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George Diepenbrock
KU News Service
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Hurricane Katrina's social effects linger, KU professor says

Thu, 08/27/2015

LAWRENCE — Aug. 29 will mark 10 years since Hurricane Katrina made landfall in the Gulf Coast, devastating many communities, including New Orleans. The hurricane killed about 1,800 people and displaced more than 1 million.

The disaster and botched response brought to the forefront socioeconomic and racial disparities in the region. And the issues persist 10 years later, according to a Kaiser Family Foundation poll from July showing that 66 percent of white residents believe that New Orleans today offers good or excellent career opportunities for young people while only 35 percent of black residents believe so.

A University of Kansas expert and New Orleans native with family still living in the area is available to discuss the lasting social significance of the disaster and its fallout after one decade.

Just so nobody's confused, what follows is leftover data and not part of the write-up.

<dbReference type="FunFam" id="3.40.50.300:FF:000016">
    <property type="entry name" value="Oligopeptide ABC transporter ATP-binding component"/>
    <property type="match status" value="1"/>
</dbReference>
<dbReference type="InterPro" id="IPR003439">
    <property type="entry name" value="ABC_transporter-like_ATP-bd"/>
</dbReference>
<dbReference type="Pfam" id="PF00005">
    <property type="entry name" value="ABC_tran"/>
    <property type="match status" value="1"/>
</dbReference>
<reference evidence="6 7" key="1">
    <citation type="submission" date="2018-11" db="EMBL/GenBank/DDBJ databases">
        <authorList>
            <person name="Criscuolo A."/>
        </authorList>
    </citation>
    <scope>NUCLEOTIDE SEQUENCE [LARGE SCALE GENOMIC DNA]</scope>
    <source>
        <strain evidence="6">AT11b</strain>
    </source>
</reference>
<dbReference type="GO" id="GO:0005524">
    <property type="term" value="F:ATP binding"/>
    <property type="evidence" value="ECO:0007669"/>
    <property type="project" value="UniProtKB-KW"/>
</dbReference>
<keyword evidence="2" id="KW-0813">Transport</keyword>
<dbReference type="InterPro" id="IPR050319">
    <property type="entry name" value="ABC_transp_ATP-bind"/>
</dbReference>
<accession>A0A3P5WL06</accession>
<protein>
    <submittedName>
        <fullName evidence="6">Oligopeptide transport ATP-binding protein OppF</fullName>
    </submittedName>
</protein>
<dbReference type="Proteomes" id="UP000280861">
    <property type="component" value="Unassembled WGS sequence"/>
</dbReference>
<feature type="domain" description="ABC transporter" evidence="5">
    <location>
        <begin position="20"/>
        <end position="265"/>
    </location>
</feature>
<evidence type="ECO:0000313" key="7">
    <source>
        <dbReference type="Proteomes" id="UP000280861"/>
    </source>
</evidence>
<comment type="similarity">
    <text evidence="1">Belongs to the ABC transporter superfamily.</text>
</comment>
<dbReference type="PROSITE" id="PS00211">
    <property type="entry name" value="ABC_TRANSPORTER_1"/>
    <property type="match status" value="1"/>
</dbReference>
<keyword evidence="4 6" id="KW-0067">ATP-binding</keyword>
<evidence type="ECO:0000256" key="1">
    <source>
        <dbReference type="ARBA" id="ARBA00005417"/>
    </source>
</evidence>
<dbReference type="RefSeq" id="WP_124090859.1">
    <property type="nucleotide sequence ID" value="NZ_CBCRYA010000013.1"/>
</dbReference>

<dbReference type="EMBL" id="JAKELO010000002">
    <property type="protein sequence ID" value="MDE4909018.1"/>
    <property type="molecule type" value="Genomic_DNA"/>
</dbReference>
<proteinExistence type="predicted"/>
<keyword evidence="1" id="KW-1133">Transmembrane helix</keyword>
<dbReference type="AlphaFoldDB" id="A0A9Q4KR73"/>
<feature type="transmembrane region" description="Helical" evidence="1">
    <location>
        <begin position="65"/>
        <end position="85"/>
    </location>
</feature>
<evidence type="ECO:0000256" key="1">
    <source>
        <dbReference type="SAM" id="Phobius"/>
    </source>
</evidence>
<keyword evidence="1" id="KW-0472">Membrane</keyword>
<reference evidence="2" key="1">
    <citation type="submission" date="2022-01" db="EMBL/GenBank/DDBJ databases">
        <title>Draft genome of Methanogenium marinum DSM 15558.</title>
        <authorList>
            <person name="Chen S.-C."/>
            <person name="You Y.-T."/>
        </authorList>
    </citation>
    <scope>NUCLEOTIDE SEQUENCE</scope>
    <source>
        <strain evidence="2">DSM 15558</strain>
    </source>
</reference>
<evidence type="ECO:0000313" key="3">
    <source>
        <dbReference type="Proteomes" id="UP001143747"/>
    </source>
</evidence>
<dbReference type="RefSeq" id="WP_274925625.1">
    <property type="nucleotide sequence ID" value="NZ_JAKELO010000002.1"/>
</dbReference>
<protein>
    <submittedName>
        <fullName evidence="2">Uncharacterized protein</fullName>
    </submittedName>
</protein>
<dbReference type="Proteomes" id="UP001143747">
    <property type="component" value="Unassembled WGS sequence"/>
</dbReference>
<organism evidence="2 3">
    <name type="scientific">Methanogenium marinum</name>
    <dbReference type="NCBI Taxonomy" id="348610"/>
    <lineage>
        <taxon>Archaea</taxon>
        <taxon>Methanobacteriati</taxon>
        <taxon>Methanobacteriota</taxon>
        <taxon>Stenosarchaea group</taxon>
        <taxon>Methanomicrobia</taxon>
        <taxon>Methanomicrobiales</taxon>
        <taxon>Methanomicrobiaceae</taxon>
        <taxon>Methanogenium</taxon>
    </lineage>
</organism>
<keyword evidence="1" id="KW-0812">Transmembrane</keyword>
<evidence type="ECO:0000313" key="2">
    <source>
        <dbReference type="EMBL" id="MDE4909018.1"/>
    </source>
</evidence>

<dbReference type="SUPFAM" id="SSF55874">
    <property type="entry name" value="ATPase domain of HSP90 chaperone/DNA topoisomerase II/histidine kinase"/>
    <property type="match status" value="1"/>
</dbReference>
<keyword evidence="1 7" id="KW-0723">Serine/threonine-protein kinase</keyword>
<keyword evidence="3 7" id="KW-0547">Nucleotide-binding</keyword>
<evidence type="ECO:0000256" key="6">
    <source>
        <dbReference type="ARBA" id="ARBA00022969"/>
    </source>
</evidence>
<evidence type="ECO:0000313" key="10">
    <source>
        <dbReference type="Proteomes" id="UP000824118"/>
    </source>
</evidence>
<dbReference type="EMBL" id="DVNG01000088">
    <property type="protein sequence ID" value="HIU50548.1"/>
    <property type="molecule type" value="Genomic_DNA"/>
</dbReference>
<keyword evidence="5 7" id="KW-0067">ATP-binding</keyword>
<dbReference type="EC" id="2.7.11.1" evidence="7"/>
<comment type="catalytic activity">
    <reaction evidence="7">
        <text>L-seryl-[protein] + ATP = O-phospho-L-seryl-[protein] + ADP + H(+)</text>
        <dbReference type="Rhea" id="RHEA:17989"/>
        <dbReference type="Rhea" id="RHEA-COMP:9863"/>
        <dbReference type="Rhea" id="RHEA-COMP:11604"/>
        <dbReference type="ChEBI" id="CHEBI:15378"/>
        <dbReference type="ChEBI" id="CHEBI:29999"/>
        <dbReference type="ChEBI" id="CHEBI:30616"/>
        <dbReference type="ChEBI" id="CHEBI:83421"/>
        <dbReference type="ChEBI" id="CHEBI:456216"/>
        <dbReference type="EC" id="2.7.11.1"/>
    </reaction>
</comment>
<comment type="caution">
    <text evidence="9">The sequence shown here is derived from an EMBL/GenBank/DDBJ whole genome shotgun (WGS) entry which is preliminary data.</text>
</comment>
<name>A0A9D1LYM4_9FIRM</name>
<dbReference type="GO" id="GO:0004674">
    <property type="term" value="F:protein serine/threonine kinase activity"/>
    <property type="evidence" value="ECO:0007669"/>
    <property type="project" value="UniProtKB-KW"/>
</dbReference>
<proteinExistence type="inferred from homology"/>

Randal Maurice Jelks, professor of American studies and African-American studies, can speak about how Hurricane Katrina and the disaster response became a catalyst to discuss racial and class divisions in the country. Jelks has lectured about how news reports on Katrina portrayed African-Americans as stereotypically poor and largely ignored middle-class black neighborhoods in New Orleans and Louisiana.

Jelks was born in New Orleans and lived there until he was 14. He has relatives still living in the region who experienced Katrina and its aftermath.

"New Orleans already was a poor situation before Katrina," Jelks said. "The recovery has brought a new influx of money for some parts of the city, but it is still a difficult situation for lots of people."

A U.S. Fulbright scholar, Jelks studies social movements of the 20th century, including the U.S. civil rights movement, and has written an award-winning book, "Benjamin Elijah Mays: Schoolmaster of the Movement: A Biography." Mays was a mentor of Martin Luther King Jr. Jelks also authored the 2006 book "African Americans in the Furniture City: the Civil Rights Struggle in Grand Rapids," which examined the African-American community over a century in the Michigan city.

To speak with Jelks, contact George Diepenbrock, KU News Service, 785-864-8853, gdiepenbrock@ku.edu.



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